Background: In Central Europe, hazel (Corylus sp.) pollen is considered to be an important aeroallergen in early spring.
Objective: This study examines hazel pollen levels in Poznań, western Poland, and the clinical relevance of this aeroallergen in the city.
Methods: Corylus pollen data (1996-2010) were obtained by volumetric spore trap located near the centre of Poznań. Clinical data (2006-2010), i.e. skin prick test (SPT) and allergen-specific IgE measurements (asIgE), were supplied by the Allergy Diseases Diagnostic Centre in Poznań.
Results: Mean diurnal hazel pollen concentrations peaked around 14:00-16:00 when mean bi-hourly pollen concentrations were ~60 P m(-3). Onset of the hazel pollen season varied up to 87 days annually, and was significantly (r=-0.647; p<0.01) related to mean maximum temperature during late December. SPT data revealed that ~11% of allergy patients had positive skin reactions to Corylus pollen allergens, and most of these (94.4%) reacted to pollen allergens from other members of the Betulaceae family - alder or birch. Of those sensitized, 53% suffered from atopic dermatitis. Of patients examined for serum asIgE, 26.0% had asIgE measurements in classes 5 and 6.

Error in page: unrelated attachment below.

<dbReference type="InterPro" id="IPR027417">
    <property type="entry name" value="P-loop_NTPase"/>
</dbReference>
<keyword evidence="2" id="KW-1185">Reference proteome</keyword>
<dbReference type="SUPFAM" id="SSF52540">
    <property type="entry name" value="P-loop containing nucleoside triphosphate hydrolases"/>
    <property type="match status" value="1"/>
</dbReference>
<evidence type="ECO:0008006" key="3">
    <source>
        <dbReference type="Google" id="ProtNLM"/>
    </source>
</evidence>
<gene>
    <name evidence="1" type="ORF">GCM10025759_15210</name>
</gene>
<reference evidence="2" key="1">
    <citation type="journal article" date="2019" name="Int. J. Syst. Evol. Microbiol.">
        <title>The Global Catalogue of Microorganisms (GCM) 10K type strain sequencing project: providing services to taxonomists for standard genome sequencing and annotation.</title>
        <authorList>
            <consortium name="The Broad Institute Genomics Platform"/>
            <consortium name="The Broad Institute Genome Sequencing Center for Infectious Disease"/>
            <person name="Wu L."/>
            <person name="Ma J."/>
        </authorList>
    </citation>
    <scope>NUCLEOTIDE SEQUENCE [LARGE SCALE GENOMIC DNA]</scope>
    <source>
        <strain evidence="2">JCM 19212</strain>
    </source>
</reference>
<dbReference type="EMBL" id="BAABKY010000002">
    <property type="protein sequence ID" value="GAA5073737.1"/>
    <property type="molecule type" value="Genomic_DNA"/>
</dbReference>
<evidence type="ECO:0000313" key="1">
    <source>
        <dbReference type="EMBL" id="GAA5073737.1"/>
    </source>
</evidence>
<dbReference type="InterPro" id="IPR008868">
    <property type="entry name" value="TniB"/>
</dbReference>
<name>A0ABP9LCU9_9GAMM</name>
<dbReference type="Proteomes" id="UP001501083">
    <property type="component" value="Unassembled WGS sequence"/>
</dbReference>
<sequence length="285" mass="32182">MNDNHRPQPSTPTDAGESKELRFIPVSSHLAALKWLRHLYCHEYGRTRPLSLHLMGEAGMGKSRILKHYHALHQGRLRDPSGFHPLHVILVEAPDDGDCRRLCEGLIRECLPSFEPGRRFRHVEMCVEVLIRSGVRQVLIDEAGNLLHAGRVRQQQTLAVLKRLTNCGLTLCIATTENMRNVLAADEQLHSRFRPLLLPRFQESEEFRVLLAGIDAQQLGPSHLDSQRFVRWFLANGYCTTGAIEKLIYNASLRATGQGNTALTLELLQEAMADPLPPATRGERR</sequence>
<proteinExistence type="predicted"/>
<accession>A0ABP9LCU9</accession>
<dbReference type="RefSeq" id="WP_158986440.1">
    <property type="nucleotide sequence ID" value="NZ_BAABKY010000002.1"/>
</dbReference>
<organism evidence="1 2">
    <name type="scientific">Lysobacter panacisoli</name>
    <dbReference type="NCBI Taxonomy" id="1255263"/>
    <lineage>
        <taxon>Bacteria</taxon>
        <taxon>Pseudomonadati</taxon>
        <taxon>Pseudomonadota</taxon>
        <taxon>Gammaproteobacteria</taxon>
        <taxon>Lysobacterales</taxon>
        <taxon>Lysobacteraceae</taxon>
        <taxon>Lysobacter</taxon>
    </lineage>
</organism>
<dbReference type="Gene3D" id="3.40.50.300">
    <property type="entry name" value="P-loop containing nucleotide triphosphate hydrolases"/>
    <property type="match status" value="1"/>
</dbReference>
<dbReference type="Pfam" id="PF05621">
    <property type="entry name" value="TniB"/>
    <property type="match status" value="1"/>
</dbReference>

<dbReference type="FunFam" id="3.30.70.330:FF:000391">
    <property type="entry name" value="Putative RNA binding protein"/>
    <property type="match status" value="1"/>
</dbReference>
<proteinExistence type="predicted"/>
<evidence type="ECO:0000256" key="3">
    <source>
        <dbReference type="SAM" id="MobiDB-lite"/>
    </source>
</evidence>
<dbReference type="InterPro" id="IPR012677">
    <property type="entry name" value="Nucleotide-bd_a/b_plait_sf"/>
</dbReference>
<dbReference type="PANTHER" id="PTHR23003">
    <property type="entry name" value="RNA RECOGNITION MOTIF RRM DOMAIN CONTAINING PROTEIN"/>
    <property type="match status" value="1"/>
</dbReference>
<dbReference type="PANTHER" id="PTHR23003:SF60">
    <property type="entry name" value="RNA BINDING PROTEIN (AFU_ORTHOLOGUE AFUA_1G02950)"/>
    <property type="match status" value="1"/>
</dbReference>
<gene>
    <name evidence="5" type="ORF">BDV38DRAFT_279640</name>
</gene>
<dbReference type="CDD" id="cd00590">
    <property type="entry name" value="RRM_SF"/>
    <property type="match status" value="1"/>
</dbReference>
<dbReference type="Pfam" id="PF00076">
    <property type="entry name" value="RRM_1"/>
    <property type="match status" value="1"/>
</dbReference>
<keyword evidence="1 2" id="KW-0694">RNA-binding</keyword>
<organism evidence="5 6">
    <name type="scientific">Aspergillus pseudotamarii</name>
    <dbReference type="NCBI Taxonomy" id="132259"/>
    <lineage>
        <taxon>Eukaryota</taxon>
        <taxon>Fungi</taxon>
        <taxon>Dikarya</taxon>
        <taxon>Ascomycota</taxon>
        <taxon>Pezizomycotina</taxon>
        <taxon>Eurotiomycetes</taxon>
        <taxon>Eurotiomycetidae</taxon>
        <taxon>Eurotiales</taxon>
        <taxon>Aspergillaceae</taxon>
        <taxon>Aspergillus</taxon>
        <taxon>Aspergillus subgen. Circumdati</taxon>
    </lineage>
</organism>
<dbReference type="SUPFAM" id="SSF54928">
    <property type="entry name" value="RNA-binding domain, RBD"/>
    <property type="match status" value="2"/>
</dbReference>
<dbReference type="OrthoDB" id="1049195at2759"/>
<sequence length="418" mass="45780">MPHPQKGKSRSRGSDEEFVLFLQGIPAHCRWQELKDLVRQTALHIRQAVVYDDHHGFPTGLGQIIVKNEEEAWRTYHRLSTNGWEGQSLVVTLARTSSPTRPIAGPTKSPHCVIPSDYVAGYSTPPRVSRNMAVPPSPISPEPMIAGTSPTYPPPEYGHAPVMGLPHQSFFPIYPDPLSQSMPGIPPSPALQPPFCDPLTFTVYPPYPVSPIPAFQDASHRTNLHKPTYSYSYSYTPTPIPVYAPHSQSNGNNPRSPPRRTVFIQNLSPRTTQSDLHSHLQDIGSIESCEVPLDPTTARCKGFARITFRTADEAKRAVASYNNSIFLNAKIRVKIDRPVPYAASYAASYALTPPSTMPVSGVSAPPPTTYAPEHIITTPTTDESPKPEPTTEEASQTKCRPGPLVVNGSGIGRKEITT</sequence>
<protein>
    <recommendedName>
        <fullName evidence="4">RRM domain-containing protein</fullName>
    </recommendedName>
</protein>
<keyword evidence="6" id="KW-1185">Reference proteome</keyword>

Conclusions: Hazel pollen has a detrimental effect on the allergic population of Poznań, with more than half of those sensitised to hazel pollen allergens showing symptoms of atopic dermatitis. Hazel pollen concentrations reach levels recognized as being able to induce allergy symptoms, especially in the afternoon and early evening when many people are returning home from work. The cross-reactivity with other members of the Fagales order also increases the allergenic potential of hazel pollen.